iamgeorgebush wrote:Clearly wrote:Many top 20s grade INFLATE, and many state schools are absurdly difficult...
This must be why, in the Boalt internal study of how hard it is to get A's at various undergraduate institutions, the hardest 17 are all highly-ranked private schools, and the first "state school" (i.e. a state-funded school that is not highly ranked [i.e. UC Berkeley, UVA, etc. wouldn't count]) is #53:
tl;dr - yes, it is easier to get higher grades at certain schools, and those schools tend to be lower-ranked "state schools." Granted, private schools are represented in that category as well, but none of them are top 20.
HOWEVER...how would you explain your transfer to law schools?
And how the hell can already you know with any certainty that you want to go to law school? If you transfer but end up deciding law school isn't for you (or can't manage to get a good LSAT score), then you've graduated from Penn State instead of Vassar or w/e and are in a worse place for jobs.
I'd be interested to see the methodology that B used for that ranking. I know one of the top LACs that somehow ranked as quite difficult in Boalt's analysis is notorious for severe grade inflation-the administration of the school even admits as much.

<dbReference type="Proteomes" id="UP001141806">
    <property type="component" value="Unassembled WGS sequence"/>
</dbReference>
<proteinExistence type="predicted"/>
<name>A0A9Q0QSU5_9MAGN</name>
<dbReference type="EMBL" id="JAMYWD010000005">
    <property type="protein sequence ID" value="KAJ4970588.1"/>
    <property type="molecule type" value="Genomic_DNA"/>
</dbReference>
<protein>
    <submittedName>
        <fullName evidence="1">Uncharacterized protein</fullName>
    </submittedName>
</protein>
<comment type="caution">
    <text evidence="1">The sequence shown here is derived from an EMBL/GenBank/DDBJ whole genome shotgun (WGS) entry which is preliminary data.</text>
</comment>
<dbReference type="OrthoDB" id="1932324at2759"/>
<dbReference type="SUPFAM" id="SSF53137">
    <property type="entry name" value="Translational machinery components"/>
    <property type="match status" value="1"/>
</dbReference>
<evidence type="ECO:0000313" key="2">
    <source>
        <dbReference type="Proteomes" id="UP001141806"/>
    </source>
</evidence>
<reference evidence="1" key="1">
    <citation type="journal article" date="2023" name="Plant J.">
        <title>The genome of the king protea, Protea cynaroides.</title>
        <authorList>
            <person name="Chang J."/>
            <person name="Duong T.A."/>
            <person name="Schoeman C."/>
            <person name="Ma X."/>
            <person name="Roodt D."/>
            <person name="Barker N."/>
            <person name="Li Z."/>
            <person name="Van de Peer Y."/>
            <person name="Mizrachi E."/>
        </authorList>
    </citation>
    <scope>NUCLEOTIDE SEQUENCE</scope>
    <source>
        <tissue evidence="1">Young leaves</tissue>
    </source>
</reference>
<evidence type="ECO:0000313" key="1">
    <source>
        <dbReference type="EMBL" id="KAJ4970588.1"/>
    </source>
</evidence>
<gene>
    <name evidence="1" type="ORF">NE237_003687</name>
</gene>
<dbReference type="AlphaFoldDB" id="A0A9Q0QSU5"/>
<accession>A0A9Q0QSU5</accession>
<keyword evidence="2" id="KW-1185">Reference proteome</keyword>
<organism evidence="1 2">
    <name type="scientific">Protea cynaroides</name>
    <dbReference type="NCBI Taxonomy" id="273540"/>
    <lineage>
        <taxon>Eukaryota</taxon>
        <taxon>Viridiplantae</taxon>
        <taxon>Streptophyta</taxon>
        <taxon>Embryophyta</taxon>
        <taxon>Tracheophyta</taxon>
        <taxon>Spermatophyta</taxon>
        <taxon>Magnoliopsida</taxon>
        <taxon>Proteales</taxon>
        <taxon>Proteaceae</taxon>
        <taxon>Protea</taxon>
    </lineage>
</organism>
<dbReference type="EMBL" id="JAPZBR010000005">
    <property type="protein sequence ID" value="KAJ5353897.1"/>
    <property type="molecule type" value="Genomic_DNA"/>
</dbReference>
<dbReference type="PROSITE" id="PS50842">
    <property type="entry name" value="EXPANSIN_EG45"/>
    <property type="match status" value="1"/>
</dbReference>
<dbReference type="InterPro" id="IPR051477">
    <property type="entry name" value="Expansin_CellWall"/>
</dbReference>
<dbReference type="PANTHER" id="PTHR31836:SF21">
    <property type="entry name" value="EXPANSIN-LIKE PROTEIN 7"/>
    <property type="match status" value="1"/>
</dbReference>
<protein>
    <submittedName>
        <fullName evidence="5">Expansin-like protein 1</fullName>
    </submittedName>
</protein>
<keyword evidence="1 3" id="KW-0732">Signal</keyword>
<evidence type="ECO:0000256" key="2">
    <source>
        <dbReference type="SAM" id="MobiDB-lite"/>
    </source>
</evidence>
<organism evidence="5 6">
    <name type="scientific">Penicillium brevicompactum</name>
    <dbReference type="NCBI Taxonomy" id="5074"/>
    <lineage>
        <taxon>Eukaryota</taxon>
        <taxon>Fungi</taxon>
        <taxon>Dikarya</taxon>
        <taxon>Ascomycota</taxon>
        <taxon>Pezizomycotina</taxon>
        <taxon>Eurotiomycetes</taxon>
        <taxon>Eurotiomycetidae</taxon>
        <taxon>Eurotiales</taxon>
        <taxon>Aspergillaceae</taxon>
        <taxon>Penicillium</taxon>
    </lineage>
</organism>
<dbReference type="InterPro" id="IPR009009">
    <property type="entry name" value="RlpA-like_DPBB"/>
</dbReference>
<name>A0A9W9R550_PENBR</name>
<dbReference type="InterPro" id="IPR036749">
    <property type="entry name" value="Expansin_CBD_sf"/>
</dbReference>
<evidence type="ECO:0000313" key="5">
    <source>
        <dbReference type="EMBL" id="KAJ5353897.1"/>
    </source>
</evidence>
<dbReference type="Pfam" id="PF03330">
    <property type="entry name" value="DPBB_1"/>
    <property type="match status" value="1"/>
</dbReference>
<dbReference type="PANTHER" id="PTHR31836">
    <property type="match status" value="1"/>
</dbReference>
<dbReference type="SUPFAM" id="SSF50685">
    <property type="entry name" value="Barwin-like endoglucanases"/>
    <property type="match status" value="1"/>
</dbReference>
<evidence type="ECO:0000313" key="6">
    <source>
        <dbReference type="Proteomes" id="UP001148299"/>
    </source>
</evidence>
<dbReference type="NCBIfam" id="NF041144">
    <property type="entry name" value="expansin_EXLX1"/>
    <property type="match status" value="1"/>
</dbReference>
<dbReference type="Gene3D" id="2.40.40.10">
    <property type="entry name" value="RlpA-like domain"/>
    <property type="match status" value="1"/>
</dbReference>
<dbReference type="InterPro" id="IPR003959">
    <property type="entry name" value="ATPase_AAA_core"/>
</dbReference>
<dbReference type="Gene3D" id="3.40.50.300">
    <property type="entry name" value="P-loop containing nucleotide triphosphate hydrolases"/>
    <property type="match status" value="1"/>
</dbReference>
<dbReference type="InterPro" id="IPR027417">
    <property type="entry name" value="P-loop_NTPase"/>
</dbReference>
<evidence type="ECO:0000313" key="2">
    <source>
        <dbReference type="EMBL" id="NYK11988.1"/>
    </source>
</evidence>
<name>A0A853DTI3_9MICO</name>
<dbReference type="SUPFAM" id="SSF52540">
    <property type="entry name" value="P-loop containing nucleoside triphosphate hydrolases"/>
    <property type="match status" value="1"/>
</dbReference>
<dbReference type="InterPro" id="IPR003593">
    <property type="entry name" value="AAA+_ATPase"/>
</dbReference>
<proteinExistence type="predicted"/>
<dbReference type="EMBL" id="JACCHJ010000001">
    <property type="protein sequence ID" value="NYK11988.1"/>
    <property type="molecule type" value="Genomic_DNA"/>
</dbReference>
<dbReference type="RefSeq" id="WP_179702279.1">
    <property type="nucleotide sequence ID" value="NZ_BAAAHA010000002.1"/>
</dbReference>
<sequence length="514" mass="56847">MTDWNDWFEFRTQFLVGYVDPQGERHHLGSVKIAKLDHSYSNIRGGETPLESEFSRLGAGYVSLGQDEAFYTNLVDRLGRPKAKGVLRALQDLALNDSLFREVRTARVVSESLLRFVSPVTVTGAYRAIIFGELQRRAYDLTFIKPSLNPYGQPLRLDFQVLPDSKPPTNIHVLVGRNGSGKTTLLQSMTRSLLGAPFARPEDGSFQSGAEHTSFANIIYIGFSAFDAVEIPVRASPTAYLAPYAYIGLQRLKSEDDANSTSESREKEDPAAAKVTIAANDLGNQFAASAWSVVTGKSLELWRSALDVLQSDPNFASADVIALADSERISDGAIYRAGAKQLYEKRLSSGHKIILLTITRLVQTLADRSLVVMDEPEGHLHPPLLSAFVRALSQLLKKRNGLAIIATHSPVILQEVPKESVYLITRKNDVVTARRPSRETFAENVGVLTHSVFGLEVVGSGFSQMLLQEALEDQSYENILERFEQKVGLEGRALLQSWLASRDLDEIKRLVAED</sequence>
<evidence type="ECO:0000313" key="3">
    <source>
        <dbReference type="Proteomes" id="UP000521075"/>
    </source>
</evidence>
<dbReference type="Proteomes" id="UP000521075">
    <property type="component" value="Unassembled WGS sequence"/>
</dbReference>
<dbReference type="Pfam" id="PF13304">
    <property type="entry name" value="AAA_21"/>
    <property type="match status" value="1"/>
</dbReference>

Also, this is 100% anecdotal, but I went to a large public university, and while I didn't have to work especially hard for some As, there were some classes (especially within my PoliSci major, believe it or not) in which I barely pulled off an A even with a ton of hard work. There were multiple classes in my major in which (out of 100-200+ people) only 1 or 2 people got As.
I also agree that you'd need to have a plausible explanation for your transfer-otherwise it's going to look like that you couldn't attain a higher GPA at a better school and transferred to one perceived as easier just to pad your GPA, which is true, but doesn't reflect well on you. There would need to be other, legitimate reasons to transfer-i.e. lower cost of attendance, closer to family, etc.
Plus, previous posters have made a very good point about job placement from a top LAC vs. mediocre state school. Even if you are 100% certain about LS, what if you decide to take a few years off (which will help your chances at admission, among many other reasons to do so)? You will lose the alumni network, prestige, and (generally) more helpful career office by transferring to an "easier" school, and will almost certainly have a tougher time finding a job.